- President Biden called for a de-escalation of violence and a reduction in rocket attacks in the Middle East amid intensifying conflict between Israel and Palestinians.
- The president told reporters he expects to have conversations with leaders in the region.
- Israeli forces have been bombing and sending troops and tanks to the Gaza border after Palestinian militants fired more rockets into Israel.
Deadly violence between Israel and Palestinian militants in Gaza intensified Friday, as President Joe Biden called for a de-escalation in the worst fighting since 2014.
"Palestinians — including in Gaza — and Israelis equally deserve to live in dignity, safety and security. No family should have to fear for their safety within their own home or place of worship," the president said in a statement on Friday marking the Eid holiday and the end of Ramadan.
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Israeli forces have been bombing and sending troops and tanks to the Gaza border after militants fired more rockets into Israeli cities.
At least 119 people have been killed, including 31 children, according to officials in Gaza. Eight people have been killed in Israel, including a soldier and some civilians, amid airstrikes and rocket attacks between the Israeli military and militant group Hamas, which governs the Gaza Strip.
It was the most severe outbreak of violence between Israel and the Palestinians since the 2014 war in Gaza.
"We think most about the children in these societies who face trauma from a conflict far beyond their control," Biden said. The president added that he will continue to engage Palestinians, Israelis and other regional partners to address the situation.
White House Press Secretary Jen Psaki at a briefing on Friday said the administration is working toward de-escalating the conflict. "We're watching this closely, we will remain closely engaged," she said. "A lot of the conversations we have may be behind the scenes."
"Israel has the right to self defense," Psaki continued. "Our focus remains on using every lever at our disposal to de-escalate the situation on the ground." She added that U.S. humanitarian assistance to Palestinians will continue.
The dramatic escalation followed protests over the potential eviction of Palestinian families from a neighborhood in east Jerusalem by Israel's Supreme Court. In Jerusalem last Friday, Israeli security forces clashed with stone-throwing Palestinians near Al-Aqsa Mosque, Islam's third holiest site in advance of a Monday court hearing in the eviction case.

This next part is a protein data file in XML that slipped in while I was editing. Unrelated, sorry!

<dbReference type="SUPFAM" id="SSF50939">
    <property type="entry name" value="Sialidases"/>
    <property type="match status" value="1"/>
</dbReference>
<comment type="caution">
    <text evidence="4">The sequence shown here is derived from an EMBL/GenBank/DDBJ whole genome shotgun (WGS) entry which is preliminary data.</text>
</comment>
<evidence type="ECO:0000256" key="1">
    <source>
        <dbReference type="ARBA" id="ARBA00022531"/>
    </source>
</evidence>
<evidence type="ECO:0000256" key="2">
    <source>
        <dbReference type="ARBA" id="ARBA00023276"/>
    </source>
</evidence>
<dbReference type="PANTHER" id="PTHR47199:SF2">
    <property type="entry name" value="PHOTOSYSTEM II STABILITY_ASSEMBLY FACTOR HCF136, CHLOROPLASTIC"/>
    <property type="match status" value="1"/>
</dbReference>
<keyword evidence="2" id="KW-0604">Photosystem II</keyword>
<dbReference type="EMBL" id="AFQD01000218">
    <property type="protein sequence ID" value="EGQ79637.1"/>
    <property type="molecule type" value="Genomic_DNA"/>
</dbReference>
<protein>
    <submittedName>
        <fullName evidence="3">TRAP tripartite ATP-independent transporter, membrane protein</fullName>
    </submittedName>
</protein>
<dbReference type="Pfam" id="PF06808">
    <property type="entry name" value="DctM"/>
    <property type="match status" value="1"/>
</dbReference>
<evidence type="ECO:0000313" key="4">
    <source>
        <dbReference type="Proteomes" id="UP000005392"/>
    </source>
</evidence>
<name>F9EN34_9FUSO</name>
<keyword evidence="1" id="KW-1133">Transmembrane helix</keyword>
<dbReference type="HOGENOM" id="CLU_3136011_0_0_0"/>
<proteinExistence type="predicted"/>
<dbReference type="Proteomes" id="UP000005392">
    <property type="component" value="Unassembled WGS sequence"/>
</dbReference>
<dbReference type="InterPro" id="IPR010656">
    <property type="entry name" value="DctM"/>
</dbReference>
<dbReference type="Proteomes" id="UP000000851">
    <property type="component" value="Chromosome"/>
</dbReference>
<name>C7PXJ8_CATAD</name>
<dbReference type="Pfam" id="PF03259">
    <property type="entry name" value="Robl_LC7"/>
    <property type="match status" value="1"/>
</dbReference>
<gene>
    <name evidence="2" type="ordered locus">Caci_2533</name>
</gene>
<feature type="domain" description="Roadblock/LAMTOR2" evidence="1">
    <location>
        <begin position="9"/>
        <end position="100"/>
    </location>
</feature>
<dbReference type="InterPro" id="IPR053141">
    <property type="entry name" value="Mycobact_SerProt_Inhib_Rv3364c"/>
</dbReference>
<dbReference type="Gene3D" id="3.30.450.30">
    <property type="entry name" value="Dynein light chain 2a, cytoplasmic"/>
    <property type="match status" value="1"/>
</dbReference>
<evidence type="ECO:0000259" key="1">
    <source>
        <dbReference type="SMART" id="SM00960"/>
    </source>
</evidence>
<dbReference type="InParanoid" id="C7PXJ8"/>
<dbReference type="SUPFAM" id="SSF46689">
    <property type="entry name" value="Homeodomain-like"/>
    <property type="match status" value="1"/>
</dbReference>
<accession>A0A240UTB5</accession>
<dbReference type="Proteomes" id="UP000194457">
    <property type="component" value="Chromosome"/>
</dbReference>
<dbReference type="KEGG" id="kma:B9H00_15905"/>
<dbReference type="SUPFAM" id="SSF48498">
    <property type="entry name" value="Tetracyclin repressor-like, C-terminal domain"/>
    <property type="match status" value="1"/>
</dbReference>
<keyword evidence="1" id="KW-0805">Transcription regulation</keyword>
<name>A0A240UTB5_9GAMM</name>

With tensions rising, the high court delayed the hearing in the case brought by right-wing Israelis. Monday also was the anniversary of Israel's recapture of east Jerusalem in the 1967 war and the Muslim observance of Ramadan.
Israel said it is deploying troops to the Gaza frontier ahead of a possible ground invasion of the territory following four days of continued cross-border conflict. In addition to the Hamas rocket attacks on Tel Aviv, Jerusalem and other cities and Israeli retaliatory airstrikes on Gaza, Jewish and Arab mobs have clashed in the streets of several Israeli towns this week, leading to dozens of arrests.
Israel Prime Minister Benjamin Netanyahu warned in a televised speech that the escalating conflict has put Israel in two fighting campaigns — in Gaza and in Israel's cities —and reiterated his promise to deploy forces to combat violence in the cities.
"I again call on the citizens of Israel not to take the law into their own hands; whoever does so will be punished severely," Netanyahu said. "We will act with full force against enemies from without and lawbreakers from within in order to restore calm to the state of Israel."
Netanyahu on Friday also gave thanks to Biden and other world leaders and vowed that Israel will "continue to act" against Hamas. "It's not over yet," he said. "We will do everything to restore security to our city and our citizens."
A ground invasion of Gaza has not yet been announced. Some world leaders and lawmakers have condemned the violence and urged a de-escalation to avoid a spiral into all-out war.
Israel President Reuven Rivlin urged against a "senseless civil war" amid unrest in towns and cities. U.N. Secretary-General Antonio Guterres called for an "immediate de-escalation and cessation of hostilities" in the region.
"Too many innocent civilians have already died," Guterres wrote in a tweet. "This conflict can only increase radicalization and extremism in the whole region."
Sen. Chris Murphy, D-Conn., the chairman of the Foreign Relations Subcommittee, urged a ceasefire as quickly as possible to prevent more civilian deaths.
"Ground operations will not stop the rockets falling on Israel, or solve the fundamental security challenges that Israel faces," Murphy said in a statement Thursday. "Only a ceasefire in the short-term, and a real path to a viable two-state future in the long-term can do that."
Secretary of State Antony Blinken confirmed Wednesday that the U.S. is sending the deputy assistant secretary of state for Israel and Palestinian affairs, to urge Israelis and Palestinians to de-escalate the violence.
The U.S. State Department on Thursday also raised its travel advisory to Israel, citing armed conflict and civil unrest, and told people not to travel to Gaza due to Covid-19 and conflict.
— Reuters and Associated Press contributed reporting